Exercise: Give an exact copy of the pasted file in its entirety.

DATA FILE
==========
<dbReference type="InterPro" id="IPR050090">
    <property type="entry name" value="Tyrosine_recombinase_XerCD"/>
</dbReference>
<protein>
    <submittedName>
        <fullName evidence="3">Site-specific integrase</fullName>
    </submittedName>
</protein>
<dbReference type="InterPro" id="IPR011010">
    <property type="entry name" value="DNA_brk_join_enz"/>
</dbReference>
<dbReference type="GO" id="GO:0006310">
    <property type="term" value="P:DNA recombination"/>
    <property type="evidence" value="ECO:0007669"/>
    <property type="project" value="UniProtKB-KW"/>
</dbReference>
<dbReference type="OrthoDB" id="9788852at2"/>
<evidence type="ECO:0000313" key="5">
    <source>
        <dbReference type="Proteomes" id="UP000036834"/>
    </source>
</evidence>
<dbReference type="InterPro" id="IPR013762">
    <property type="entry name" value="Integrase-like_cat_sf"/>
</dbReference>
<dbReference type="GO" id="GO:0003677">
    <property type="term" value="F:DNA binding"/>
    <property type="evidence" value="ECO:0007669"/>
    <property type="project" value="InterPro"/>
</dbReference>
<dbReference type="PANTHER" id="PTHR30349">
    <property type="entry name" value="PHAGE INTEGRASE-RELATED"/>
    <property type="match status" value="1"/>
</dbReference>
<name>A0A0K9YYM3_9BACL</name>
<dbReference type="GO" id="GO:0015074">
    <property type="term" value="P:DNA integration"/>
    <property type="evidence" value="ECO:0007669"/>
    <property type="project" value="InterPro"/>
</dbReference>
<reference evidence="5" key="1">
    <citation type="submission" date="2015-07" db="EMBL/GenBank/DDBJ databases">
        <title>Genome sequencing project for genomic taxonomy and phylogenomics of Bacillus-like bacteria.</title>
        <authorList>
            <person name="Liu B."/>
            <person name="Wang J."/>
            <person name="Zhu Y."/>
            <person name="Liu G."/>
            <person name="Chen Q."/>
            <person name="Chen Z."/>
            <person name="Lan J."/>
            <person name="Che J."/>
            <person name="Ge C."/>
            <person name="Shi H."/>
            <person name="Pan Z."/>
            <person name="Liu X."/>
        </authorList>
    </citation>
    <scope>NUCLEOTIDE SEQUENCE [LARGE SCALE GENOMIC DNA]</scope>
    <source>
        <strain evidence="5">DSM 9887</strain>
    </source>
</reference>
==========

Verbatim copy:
<dbReference type="InterPro" id="IPR050090">
    <property type="entry name" value="Tyrosine_recombinase_XerCD"/>
</dbReference>
<protein>
    <submittedName>
        <fullName evidence="3">Site-specific integrase</fullName>
    </submittedName>
</protein>
<dbReference type="InterPro" id="IPR011010">
    <property type="entry name" value="DNA_brk_join_enz"/>
</dbReference>
<dbReference type="GO" id="GO:0006310">
    <property type="term" value="P:DNA recombination"/>
    <property type="evidence" value="ECO:0007669"/>
    <property type="project" value="UniProtKB-KW"/>
</dbReference>
<dbReference type="OrthoDB" id="9788852at2"/>
<evidence type="ECO:0000313" key="5">
    <source>
        <dbReference type="Proteomes" id="UP000036834"/>
    </source>
</evidence>
<dbReference type="InterPro" id="IPR013762">
    <property type="entry name" value="Integrase-like_cat_sf"/>
</dbReference>
<dbReference type="GO" id="GO:0003677">
    <property type="term" value="F:DNA binding"/>
    <property type="evidence" value="ECO:0007669"/>
    <property type="project" value="InterPro"/>
</dbReference>
<dbReference type="PANTHER" id="PTHR30349">
    <property type="entry name" value="PHAGE INTEGRASE-RELATED"/>
    <property type="match status" value="1"/>
</dbReference>
<name>A0A0K9YYM3_9BACL</name>
<dbReference type="GO" id="GO:0015074">
    <property type="term" value="P:DNA integration"/>
    <property type="evidence" value="ECO:0007669"/>
    <property type="project" value="InterPro"/>
</dbReference>
<reference evidence="5" key="1">
    <citation type="submission" date="2015-07" db="EMBL/GenBank/DDBJ databases">
        <title>Genome sequencing project for genomic taxonomy and phylogenomics of Bacillus-like bacteria.</title>
        <authorList>
            <person name="Liu B."/>
            <person name="Wang J."/>
            <person name="Zhu Y."/>
            <person name="Liu G."/>
            <person name="Chen Q."/>
            <person name="Chen Z."/>
            <person name="Lan J."/>
            <person name="Che J."/>
            <person name="Ge C."/>
            <person name="Shi H."/>
            <person name="Pan Z."/>
            <person name="Liu X."/>
        </authorList>
    </citation>
    <scope>NUCLEOTIDE SEQUENCE [LARGE SCALE GENOMIC DNA]</scope>
    <source>
        <strain evidence="5">DSM 9887</strain>
    </source>
</reference>